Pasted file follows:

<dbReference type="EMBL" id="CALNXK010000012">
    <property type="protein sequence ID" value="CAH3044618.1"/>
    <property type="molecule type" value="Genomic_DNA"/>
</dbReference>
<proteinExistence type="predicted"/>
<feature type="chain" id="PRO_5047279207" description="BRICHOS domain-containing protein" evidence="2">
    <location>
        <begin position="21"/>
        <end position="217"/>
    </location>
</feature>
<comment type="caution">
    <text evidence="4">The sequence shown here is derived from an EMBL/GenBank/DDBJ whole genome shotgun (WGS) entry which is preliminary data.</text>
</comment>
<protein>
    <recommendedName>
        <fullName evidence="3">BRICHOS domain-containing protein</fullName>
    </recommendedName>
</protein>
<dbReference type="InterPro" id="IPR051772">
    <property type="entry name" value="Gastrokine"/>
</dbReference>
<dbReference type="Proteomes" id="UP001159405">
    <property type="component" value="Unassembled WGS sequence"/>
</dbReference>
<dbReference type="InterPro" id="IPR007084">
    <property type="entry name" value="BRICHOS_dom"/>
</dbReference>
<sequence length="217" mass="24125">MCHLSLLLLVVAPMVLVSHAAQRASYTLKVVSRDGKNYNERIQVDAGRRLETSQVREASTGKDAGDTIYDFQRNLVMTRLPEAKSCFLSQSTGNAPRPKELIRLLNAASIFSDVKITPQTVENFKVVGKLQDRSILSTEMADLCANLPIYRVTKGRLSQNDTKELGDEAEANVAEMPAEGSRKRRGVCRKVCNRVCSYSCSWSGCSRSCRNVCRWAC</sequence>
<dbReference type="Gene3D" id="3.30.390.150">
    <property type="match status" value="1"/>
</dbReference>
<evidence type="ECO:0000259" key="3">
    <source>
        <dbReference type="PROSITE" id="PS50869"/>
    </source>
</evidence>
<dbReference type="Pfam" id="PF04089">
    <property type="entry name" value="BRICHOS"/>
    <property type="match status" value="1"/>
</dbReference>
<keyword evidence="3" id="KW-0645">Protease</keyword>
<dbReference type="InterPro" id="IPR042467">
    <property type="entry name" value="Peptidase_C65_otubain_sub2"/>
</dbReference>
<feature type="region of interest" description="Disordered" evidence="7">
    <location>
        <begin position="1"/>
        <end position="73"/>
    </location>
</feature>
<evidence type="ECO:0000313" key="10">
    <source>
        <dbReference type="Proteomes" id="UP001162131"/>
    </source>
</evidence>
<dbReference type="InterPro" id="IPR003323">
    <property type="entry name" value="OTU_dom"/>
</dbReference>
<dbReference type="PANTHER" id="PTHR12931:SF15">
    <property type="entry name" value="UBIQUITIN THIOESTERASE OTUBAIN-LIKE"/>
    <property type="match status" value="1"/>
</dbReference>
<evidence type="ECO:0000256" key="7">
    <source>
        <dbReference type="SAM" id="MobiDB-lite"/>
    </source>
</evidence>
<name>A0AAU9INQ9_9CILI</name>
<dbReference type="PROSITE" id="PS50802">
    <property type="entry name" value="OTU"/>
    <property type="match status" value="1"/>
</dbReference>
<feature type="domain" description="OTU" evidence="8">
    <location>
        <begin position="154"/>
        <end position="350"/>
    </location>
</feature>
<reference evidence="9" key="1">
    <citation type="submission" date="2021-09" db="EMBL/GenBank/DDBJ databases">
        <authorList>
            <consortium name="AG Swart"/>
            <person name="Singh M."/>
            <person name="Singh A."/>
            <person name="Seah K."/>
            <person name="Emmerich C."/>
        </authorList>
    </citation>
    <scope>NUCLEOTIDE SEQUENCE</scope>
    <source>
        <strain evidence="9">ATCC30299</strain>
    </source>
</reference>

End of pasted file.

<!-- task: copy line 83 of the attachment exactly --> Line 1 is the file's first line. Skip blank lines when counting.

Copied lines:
            <consortium name="AG Swart"/>